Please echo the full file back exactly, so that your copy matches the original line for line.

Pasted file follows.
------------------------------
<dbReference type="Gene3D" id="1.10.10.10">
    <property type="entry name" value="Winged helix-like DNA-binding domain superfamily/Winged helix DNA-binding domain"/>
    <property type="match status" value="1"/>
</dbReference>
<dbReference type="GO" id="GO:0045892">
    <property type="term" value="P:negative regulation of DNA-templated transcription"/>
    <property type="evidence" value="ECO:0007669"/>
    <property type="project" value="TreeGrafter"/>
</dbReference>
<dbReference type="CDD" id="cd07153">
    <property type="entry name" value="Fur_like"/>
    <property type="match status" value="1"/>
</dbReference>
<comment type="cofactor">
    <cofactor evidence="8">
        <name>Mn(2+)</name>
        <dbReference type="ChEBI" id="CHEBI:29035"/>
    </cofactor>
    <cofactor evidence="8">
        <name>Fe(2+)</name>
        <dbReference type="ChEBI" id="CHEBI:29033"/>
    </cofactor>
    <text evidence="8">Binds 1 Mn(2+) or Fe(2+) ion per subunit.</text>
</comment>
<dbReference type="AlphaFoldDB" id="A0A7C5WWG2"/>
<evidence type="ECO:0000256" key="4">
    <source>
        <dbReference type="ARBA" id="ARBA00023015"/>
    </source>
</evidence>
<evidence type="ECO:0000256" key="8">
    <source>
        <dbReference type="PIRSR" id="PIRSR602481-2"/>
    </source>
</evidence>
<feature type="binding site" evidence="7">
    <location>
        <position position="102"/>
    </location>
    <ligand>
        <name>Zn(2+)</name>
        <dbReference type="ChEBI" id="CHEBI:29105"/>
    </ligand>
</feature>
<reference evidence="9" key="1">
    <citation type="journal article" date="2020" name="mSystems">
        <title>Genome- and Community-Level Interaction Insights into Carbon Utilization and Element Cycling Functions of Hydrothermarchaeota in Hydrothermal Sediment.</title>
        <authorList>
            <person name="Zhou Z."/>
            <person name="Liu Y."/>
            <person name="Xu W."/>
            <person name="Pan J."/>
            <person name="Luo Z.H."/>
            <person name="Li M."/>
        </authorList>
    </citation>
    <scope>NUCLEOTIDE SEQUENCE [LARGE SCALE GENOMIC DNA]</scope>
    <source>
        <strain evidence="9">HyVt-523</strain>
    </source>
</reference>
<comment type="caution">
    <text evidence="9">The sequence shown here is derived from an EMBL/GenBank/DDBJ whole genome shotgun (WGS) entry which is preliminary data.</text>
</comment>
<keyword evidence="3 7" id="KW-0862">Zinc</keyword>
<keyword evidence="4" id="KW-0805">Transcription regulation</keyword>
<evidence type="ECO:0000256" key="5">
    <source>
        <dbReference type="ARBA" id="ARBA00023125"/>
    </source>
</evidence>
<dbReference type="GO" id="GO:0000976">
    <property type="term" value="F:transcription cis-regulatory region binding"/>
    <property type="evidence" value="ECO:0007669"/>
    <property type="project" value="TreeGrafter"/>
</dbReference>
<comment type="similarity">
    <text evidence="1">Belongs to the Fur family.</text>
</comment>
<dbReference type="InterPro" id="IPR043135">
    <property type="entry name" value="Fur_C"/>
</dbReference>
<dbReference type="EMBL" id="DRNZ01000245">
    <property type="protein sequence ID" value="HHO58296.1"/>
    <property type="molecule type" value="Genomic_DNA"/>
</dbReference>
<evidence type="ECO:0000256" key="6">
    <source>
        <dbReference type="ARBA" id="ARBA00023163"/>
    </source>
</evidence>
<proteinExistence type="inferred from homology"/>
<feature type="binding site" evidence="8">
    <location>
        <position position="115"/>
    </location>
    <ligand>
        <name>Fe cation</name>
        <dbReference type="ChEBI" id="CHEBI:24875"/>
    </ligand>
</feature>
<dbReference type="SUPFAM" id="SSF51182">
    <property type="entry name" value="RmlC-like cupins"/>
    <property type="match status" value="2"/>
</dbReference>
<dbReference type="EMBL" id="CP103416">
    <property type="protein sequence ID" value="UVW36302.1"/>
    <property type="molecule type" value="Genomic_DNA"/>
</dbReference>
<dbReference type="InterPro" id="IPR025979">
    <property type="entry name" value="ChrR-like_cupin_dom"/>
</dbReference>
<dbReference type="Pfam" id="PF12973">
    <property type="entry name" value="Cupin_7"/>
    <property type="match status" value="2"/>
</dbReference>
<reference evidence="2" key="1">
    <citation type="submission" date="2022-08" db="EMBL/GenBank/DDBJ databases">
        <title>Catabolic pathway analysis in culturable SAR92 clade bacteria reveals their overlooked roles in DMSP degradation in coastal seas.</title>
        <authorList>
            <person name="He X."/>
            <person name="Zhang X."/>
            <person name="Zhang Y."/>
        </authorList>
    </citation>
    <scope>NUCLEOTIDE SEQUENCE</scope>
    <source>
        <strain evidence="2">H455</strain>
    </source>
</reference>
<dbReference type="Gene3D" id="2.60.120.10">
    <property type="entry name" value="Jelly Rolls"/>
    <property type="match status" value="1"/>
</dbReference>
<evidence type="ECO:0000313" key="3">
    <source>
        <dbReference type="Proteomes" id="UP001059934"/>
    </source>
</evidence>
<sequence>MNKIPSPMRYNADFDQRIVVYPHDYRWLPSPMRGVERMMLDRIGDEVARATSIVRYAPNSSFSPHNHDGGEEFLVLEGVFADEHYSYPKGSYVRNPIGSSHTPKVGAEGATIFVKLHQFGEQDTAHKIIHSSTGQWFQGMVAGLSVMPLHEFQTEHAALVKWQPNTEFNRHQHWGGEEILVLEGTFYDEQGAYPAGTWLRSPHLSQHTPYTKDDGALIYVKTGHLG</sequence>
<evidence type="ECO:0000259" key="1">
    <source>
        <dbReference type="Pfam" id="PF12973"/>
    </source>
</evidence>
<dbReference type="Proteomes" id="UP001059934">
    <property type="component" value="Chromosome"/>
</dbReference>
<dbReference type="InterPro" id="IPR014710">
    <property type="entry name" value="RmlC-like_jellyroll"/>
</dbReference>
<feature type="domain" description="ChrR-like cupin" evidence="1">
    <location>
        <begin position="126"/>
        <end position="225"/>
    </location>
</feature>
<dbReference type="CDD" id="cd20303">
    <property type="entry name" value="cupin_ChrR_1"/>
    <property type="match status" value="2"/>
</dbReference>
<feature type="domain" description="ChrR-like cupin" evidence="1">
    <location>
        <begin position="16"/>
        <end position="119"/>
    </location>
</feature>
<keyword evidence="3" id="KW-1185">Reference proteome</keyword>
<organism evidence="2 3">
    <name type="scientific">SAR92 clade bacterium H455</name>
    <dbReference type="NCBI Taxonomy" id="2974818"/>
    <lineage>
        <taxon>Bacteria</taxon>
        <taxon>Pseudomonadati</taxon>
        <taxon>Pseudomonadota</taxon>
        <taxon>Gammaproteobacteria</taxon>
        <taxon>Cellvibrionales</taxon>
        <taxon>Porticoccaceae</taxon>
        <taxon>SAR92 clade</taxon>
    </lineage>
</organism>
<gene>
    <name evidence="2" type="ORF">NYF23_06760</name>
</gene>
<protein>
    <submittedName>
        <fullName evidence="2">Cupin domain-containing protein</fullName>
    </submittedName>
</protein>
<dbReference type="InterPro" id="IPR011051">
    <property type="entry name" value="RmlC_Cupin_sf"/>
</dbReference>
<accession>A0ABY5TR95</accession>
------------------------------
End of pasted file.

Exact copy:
<dbReference type="Gene3D" id="1.10.10.10">
    <property type="entry name" value="Winged helix-like DNA-binding domain superfamily/Winged helix DNA-binding domain"/>
    <property type="match status" value="1"/>
</dbReference>
<dbReference type="GO" id="GO:0045892">
    <property type="term" value="P:negative regulation of DNA-templated transcription"/>
    <property type="evidence" value="ECO:0007669"/>
    <property type="project" value="TreeGrafter"/>
</dbReference>
<dbReference type="CDD" id="cd07153">
    <property type="entry name" value="Fur_like"/>
    <property type="match status" value="1"/>
</dbReference>
<comment type="cofactor">
    <cofactor evidence="8">
        <name>Mn(2+)</name>
        <dbReference type="ChEBI" id="CHEBI:29035"/>
    </cofactor>
    <cofactor evidence="8">
        <name>Fe(2+)</name>
        <dbReference type="ChEBI" id="CHEBI:29033"/>
    </cofactor>
    <text evidence="8">Binds 1 Mn(2+) or Fe(2+) ion per subunit.</text>
</comment>
<dbReference type="AlphaFoldDB" id="A0A7C5WWG2"/>
<evidence type="ECO:0000256" key="4">
    <source>
        <dbReference type="ARBA" id="ARBA00023015"/>
    </source>
</evidence>
<evidence type="ECO:0000256" key="8">
    <source>
        <dbReference type="PIRSR" id="PIRSR602481-2"/>
    </source>
</evidence>
<feature type="binding site" evidence="7">
    <location>
        <position position="102"/>
    </location>
    <ligand>
        <name>Zn(2+)</name>
        <dbReference type="ChEBI" id="CHEBI:29105"/>
    </ligand>
</feature>
<reference evidence="9" key="1">
    <citation type="journal article" date="2020" name="mSystems">
        <title>Genome- and Community-Level Interaction Insights into Carbon Utilization and Element Cycling Functions of Hydrothermarchaeota in Hydrothermal Sediment.</title>
        <authorList>
            <person name="Zhou Z."/>
            <person name="Liu Y."/>
            <person name="Xu W."/>
            <person name="Pan J."/>
            <person name="Luo Z.H."/>
            <person name="Li M."/>
        </authorList>
    </citation>
    <scope>NUCLEOTIDE SEQUENCE [LARGE SCALE GENOMIC DNA]</scope>
    <source>
        <strain evidence="9">HyVt-523</strain>
    </source>
</reference>
<comment type="caution">
    <text evidence="9">The sequence shown here is derived from an EMBL/GenBank/DDBJ whole genome shotgun (WGS) entry which is preliminary data.</text>
</comment>
<keyword evidence="3 7" id="KW-0862">Zinc</keyword>
<keyword evidence="4" id="KW-0805">Transcription regulation</keyword>
<evidence type="ECO:0000256" key="5">
    <source>
        <dbReference type="ARBA" id="ARBA00023125"/>
    </source>
</evidence>
<dbReference type="GO" id="GO:0000976">
    <property type="term" value="F:transcription cis-regulatory region binding"/>
    <property type="evidence" value="ECO:0007669"/>
    <property type="project" value="TreeGrafter"/>
</dbReference>
<comment type="similarity">
    <text evidence="1">Belongs to the Fur family.</text>
</comment>
<dbReference type="InterPro" id="IPR043135">
    <property type="entry name" value="Fur_C"/>
</dbReference>
<dbReference type="EMBL" id="DRNZ01000245">
    <property type="protein sequence ID" value="HHO58296.1"/>
    <property type="molecule type" value="Genomic_DNA"/>
</dbReference>
<evidence type="ECO:0000256" key="6">
    <source>
        <dbReference type="ARBA" id="ARBA00023163"/>
    </source>
</evidence>
<proteinExistence type="inferred from homology"/>
<feature type="binding site" evidence="8">
    <location>
        <position position="115"/>
    </location>
    <ligand>
        <name>Fe cation</name>
        <dbReference type="ChEBI" id="CHEBI:24875"/>
    </ligand>
</feature>
<dbReference type="SUPFAM" id="SSF51182">
    <property type="entry name" value="RmlC-like cupins"/>
    <property type="match status" value="2"/>
</dbReference>
<dbReference type="EMBL" id="CP103416">
    <property type="protein sequence ID" value="UVW36302.1"/>
    <property type="molecule type" value="Genomic_DNA"/>
</dbReference>
<dbReference type="InterPro" id="IPR025979">
    <property type="entry name" value="ChrR-like_cupin_dom"/>
</dbReference>
<dbReference type="Pfam" id="PF12973">
    <property type="entry name" value="Cupin_7"/>
    <property type="match status" value="2"/>
</dbReference>
<reference evidence="2" key="1">
    <citation type="submission" date="2022-08" db="EMBL/GenBank/DDBJ databases">
        <title>Catabolic pathway analysis in culturable SAR92 clade bacteria reveals their overlooked roles in DMSP degradation in coastal seas.</title>
        <authorList>
            <person name="He X."/>
            <person name="Zhang X."/>
            <person name="Zhang Y."/>
        </authorList>
    </citation>
    <scope>NUCLEOTIDE SEQUENCE</scope>
    <source>
        <strain evidence="2">H455</strain>
    </source>
</reference>
<dbReference type="Gene3D" id="2.60.120.10">
    <property type="entry name" value="Jelly Rolls"/>
    <property type="match status" value="1"/>
</dbReference>
<evidence type="ECO:0000313" key="3">
    <source>
        <dbReference type="Proteomes" id="UP001059934"/>
    </source>
</evidence>
<sequence>MNKIPSPMRYNADFDQRIVVYPHDYRWLPSPMRGVERMMLDRIGDEVARATSIVRYAPNSSFSPHNHDGGEEFLVLEGVFADEHYSYPKGSYVRNPIGSSHTPKVGAEGATIFVKLHQFGEQDTAHKIIHSSTGQWFQGMVAGLSVMPLHEFQTEHAALVKWQPNTEFNRHQHWGGEEILVLEGTFYDEQGAYPAGTWLRSPHLSQHTPYTKDDGALIYVKTGHLG</sequence>
<evidence type="ECO:0000259" key="1">
    <source>
        <dbReference type="Pfam" id="PF12973"/>
    </source>
</evidence>
<dbReference type="Proteomes" id="UP001059934">
    <property type="component" value="Chromosome"/>
</dbReference>
<dbReference type="InterPro" id="IPR014710">
    <property type="entry name" value="RmlC-like_jellyroll"/>
</dbReference>
<feature type="domain" description="ChrR-like cupin" evidence="1">
    <location>
        <begin position="126"/>
        <end position="225"/>
    </location>
</feature>
<dbReference type="CDD" id="cd20303">
    <property type="entry name" value="cupin_ChrR_1"/>
    <property type="match status" value="2"/>
</dbReference>
<feature type="domain" description="ChrR-like cupin" evidence="1">
    <location>
        <begin position="16"/>
        <end position="119"/>
    </location>
</feature>
<keyword evidence="3" id="KW-1185">Reference proteome</keyword>
<organism evidence="2 3">
    <name type="scientific">SAR92 clade bacterium H455</name>
    <dbReference type="NCBI Taxonomy" id="2974818"/>
    <lineage>
        <taxon>Bacteria</taxon>
        <taxon>Pseudomonadati</taxon>
        <taxon>Pseudomonadota</taxon>
        <taxon>Gammaproteobacteria</taxon>
        <taxon>Cellvibrionales</taxon>
        <taxon>Porticoccaceae</taxon>
        <taxon>SAR92 clade</taxon>
    </lineage>
</organism>
<gene>
    <name evidence="2" type="ORF">NYF23_06760</name>
</gene>
<protein>
    <submittedName>
        <fullName evidence="2">Cupin domain-containing protein</fullName>
    </submittedName>
</protein>
<dbReference type="InterPro" id="IPR011051">
    <property type="entry name" value="RmlC_Cupin_sf"/>
</dbReference>
<accession>A0ABY5TR95</accession>